“Obviously it gets tougher in the red zone because the field gets shorter, but that’s probably not a very god excuse for why we played poorly,” said offensive coordinator Shannon Dawson. “I thought they came out and at times just palyed harder than we did. That’s evident when you get in situations like that. You’ve got to bow your neck and push them off the ball and create some opportunities for yourself.”
West Virginia’s first-year starters at the tackles have become a liability in pass protection, leading to the large volume of running plays.
Defensive end Noble Nwachukwu made five tackles, including an athletic play to chase down quarterback Tyrone Swoopes on a bootleg. He thought WVU’s front six occasionally had incorrect run fits stemming from Texas running scouted plays out of slightly altered formations.
Defensive coordinator Tony Gibson was particularly upset over the Longhorns averaging 8 yards per carry in the first half.
“We came out sluggish and couldn’t stop the run. That’s 100 percent on me,” he said. “(Texas) controlled the line of scrimmage and did what they wanted to do. They were just better than us.”
A scene from the first-half horror story: Johnathan Gray running through Edward Muldrow’s arms on his way to a 39-yard touchdown. Gray had a monstrous first half when Texas piled up 24 points and eclipsed its scoring output from five previous games.
In the second half, WVU allowed only 2.8 yards per carry. Gibson just wanted that level of effort at the outset.
“We decided to play in the second half. That’s the bottom line,” he said.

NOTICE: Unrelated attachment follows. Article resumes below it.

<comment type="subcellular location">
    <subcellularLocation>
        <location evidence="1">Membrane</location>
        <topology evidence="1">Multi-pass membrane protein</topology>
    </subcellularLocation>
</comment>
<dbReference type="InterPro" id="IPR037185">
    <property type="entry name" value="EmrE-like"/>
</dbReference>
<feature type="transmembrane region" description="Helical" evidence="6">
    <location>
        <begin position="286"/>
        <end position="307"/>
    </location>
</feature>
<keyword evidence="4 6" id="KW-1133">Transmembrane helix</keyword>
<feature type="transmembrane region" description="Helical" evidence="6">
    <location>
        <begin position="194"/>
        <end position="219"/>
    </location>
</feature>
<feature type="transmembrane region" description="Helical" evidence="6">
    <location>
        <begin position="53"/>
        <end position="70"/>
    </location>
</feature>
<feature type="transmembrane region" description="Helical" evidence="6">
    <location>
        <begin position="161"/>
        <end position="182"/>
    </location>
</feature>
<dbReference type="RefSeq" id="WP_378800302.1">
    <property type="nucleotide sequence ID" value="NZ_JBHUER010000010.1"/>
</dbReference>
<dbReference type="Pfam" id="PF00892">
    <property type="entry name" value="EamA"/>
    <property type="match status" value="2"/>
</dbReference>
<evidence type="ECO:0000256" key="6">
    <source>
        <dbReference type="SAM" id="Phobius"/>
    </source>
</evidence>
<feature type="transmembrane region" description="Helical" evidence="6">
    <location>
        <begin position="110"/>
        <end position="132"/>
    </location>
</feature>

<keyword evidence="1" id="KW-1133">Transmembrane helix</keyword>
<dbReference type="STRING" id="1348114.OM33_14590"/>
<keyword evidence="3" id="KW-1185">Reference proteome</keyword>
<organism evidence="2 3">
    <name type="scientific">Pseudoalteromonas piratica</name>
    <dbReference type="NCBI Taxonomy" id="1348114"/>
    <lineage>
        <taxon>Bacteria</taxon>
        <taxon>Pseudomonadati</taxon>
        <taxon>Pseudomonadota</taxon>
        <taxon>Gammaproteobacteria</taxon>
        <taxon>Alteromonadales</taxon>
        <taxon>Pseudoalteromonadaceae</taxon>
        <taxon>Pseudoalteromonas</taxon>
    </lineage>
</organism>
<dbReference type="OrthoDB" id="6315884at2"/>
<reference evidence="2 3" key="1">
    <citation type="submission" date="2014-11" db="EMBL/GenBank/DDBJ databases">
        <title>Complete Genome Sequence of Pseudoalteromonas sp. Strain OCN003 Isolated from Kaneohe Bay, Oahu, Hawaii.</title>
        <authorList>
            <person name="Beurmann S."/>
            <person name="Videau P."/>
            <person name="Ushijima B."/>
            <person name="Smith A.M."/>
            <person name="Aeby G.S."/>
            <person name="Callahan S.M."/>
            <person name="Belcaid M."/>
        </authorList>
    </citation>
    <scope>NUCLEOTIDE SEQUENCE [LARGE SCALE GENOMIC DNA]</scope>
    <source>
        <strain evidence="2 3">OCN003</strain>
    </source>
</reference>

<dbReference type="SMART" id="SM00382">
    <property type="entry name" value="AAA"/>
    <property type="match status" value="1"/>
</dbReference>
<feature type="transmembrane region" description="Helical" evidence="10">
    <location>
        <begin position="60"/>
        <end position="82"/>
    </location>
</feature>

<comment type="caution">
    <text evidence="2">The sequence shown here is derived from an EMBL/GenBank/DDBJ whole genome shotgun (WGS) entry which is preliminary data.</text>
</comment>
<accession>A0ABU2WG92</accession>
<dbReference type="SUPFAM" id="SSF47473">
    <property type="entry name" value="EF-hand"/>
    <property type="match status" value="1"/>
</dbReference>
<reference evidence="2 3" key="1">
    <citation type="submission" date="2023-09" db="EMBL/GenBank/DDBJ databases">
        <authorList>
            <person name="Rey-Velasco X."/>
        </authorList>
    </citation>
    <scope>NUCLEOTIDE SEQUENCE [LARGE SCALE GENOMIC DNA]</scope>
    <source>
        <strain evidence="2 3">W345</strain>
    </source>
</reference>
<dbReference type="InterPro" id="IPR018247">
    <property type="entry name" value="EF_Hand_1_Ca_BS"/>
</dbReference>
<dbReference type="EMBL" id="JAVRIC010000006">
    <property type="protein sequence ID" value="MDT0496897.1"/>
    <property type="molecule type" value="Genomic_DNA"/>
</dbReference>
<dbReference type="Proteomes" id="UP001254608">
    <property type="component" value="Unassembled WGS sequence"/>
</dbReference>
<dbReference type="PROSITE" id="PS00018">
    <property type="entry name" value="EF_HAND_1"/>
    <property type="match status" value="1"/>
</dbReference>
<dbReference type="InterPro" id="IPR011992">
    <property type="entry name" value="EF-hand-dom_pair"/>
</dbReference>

Daryl Worley made his third interception of the season, and the secondary won most of the battles against Texas receivers. Swoopes finished just 11-of-29 passing, which included a 3-of-15 line in the second half when Gibson turned up the heat with zero blitzes.
But Karl Joseph’s missed tackle sprang Gray on the long touchdown run, and K.J. Dillon was ejected with 3:11 to play for unsportsmanlike conduct after UT’s final touchdown. Unless Big 12 officials overturn the ruling, Dillon must miss the first half of the next game against Kansas State.
Forgive Josh Lambert’s miss from 54 yards (he couldn’t stay perfect from 50-plus forever), but his wide-left try from 40 was out-of-character. Lambert’s only make was from 22—not a typical day for the Lou Groza semifinalist.
Vernon Davis fielded two punts cleanly, fumbled one that WVU recovered and couldn’t track down another that wound up bouncing 63 yards. Punter Nick O’Toole wasn’t at his best (40.8-yard average with a 34-yard net).
The bright spot? Mario Alford averaged 35 yards on two kick returns and narrowly missed taking one the distance.
Kudos to the offensive staff for reinvigorating White in the passing game, yet West Virginia’s 16 points matched the lowest output of the season. (Don’t forget: Texas gave up 41 to BYU in September and 45 to Iowa State just two weeks ago.)
The defensive backslide in the first half was jarring, especially with Gibson placing an emphasis on stopping the one thing Texas did well.
A narrow loss to TCU completed a five-week stretch where West Virginia showed how good it can be when it plays with energy and determination. Saturday’s performance did not contain either of those elements.